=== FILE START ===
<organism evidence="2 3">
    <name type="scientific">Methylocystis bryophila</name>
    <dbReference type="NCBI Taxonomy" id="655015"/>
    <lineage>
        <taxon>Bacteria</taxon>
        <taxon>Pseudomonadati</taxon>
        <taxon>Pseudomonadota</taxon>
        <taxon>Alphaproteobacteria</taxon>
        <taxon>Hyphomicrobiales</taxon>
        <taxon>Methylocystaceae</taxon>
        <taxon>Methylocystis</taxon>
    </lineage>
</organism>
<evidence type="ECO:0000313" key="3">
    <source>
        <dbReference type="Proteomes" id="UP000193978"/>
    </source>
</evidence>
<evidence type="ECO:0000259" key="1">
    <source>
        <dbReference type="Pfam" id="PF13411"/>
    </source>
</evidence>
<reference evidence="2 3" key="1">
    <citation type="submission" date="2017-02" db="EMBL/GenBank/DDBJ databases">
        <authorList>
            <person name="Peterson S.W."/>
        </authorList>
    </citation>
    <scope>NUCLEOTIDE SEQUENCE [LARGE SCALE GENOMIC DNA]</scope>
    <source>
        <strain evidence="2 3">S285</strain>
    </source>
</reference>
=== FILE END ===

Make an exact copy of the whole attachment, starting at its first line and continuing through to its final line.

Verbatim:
<organism evidence="2 3">
    <name type="scientific">Methylocystis bryophila</name>
    <dbReference type="NCBI Taxonomy" id="655015"/>
    <lineage>
        <taxon>Bacteria</taxon>
        <taxon>Pseudomonadati</taxon>
        <taxon>Pseudomonadota</taxon>
        <taxon>Alphaproteobacteria</taxon>
        <taxon>Hyphomicrobiales</taxon>
        <taxon>Methylocystaceae</taxon>
        <taxon>Methylocystis</taxon>
    </lineage>
</organism>
<evidence type="ECO:0000313" key="3">
    <source>
        <dbReference type="Proteomes" id="UP000193978"/>
    </source>
</evidence>
<evidence type="ECO:0000259" key="1">
    <source>
        <dbReference type="Pfam" id="PF13411"/>
    </source>
</evidence>
<reference evidence="2 3" key="1">
    <citation type="submission" date="2017-02" db="EMBL/GenBank/DDBJ databases">
        <authorList>
            <person name="Peterson S.W."/>
        </authorList>
    </citation>
    <scope>NUCLEOTIDE SEQUENCE [LARGE SCALE GENOMIC DNA]</scope>
    <source>
        <strain evidence="2 3">S285</strain>
    </source>
</reference>